I found this combination of traumas and virtues fascinating and entrancing. Though explaining it all is a tall order, relishing it is not.

Nicaragua Part 3 – Blessed and Cursed by Geography

During our trip to Nicaragua, we spent a night on Las Brasiles, a narrow 5-mile-long barrier island off the northern Pacific coast. The island is entirely owned by its only inhabitant, an eco hostel called Surfing Turtle whose mission is to help endangered turtles survive.

Employees aided by volunteers and guests rescue, feed and protect baby turtles and then set them free en masse on the beach for their march to the ocean. It is a trip for people and turtles alike. We had to help steer the tiny babies toward the ocean when they periodically lost their direction and wandered in circles. We cheered in triumph when the last baby finally took the plunge into the high tide and floated away.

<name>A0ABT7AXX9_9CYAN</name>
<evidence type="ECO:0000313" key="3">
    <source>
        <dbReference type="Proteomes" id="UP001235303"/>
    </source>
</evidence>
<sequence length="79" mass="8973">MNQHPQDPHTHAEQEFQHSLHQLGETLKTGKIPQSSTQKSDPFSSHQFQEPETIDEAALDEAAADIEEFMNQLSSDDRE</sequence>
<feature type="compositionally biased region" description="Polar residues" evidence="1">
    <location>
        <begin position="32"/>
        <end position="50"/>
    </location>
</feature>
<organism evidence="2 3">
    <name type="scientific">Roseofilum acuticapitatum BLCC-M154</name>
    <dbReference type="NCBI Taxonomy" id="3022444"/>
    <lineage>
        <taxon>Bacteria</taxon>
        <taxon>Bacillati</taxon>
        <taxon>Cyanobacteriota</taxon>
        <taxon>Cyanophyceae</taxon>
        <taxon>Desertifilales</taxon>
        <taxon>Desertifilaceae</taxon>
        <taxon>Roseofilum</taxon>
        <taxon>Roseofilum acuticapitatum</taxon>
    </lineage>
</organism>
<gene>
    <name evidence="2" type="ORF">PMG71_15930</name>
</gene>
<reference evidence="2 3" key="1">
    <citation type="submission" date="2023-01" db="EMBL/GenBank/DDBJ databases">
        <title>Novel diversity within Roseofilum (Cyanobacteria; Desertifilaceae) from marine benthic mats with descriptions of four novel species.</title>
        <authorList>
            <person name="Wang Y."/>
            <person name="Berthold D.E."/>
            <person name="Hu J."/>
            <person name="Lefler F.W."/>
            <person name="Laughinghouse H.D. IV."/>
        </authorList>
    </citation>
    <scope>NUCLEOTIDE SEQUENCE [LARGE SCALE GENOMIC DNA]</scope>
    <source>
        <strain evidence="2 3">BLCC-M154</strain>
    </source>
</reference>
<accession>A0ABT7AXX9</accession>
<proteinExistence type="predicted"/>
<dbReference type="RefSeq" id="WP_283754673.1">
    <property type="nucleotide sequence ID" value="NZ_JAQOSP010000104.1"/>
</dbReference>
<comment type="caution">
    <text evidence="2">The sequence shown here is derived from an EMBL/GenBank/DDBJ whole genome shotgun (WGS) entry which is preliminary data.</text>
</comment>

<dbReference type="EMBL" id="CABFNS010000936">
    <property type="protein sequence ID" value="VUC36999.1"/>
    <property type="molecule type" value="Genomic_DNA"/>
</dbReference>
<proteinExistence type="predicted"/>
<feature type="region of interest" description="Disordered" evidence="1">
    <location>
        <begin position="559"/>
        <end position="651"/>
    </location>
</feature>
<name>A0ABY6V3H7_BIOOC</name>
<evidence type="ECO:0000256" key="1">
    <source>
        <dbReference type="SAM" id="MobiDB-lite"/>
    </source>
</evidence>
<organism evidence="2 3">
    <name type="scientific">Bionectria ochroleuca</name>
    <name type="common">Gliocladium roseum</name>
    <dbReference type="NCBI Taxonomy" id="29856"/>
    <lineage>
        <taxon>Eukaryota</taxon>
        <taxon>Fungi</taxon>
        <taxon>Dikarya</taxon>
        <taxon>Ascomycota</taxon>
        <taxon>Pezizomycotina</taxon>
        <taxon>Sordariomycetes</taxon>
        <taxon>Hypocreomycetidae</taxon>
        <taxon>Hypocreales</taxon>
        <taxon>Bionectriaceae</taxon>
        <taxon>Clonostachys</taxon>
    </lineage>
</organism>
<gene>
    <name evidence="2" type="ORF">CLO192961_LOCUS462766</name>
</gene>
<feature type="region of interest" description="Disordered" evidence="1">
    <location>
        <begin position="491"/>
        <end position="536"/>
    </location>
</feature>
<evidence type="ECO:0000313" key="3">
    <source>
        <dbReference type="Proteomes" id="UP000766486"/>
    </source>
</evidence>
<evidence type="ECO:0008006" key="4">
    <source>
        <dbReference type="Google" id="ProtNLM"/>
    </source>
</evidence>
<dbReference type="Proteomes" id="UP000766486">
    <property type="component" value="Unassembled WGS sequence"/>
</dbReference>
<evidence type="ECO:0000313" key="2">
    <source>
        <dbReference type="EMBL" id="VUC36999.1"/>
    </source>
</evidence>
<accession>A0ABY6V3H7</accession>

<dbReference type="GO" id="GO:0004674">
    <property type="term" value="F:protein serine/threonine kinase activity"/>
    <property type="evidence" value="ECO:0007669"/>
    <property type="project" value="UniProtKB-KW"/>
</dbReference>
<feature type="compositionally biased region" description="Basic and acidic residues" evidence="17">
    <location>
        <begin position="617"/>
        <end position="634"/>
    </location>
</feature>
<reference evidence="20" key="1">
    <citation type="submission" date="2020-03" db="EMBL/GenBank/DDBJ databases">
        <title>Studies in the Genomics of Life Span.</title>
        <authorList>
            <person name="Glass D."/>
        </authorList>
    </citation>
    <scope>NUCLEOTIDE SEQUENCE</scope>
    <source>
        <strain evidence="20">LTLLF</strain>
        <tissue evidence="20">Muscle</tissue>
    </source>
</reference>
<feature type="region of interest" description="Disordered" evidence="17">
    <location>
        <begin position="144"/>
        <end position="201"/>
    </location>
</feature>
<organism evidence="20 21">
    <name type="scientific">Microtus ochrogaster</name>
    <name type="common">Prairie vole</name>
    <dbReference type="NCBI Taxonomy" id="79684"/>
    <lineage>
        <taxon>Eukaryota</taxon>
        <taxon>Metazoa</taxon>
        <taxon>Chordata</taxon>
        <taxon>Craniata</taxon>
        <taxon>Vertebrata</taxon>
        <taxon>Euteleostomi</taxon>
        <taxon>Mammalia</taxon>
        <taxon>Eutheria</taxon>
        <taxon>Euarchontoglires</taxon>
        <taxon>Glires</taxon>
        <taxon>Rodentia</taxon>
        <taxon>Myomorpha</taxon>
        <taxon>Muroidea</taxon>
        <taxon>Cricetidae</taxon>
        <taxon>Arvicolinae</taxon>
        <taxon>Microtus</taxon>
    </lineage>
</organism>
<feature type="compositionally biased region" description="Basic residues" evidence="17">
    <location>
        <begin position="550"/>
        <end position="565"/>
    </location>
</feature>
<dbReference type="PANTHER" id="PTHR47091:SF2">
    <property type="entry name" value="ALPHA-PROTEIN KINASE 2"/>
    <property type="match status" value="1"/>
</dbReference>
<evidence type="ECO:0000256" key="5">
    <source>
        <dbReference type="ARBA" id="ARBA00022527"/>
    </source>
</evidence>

Ecology is a big deal in Nicaragua. Sometimes it seems like 90 percent of the hostels call themselves eco something or other. Many of the foreigners in the country work on one of the innumerable environmental projects. One-fifth of the country is protected in national parks or conservation areas, although none of them has developed infrastructure for tourists. Even marked trails are a rarity.

Certainly, if any country in the world needs an environmental awareness, it is Nicaragua. Much of the land has been stripped bare of its original forests, and the deforestation continues. Some of it is due to logging contracts with foreign companies, but much of it is attributable to Nicaraguans themselves: Campesinos desperately seeking fields clearing forests to make way for coffee, tobacco and sugar cane.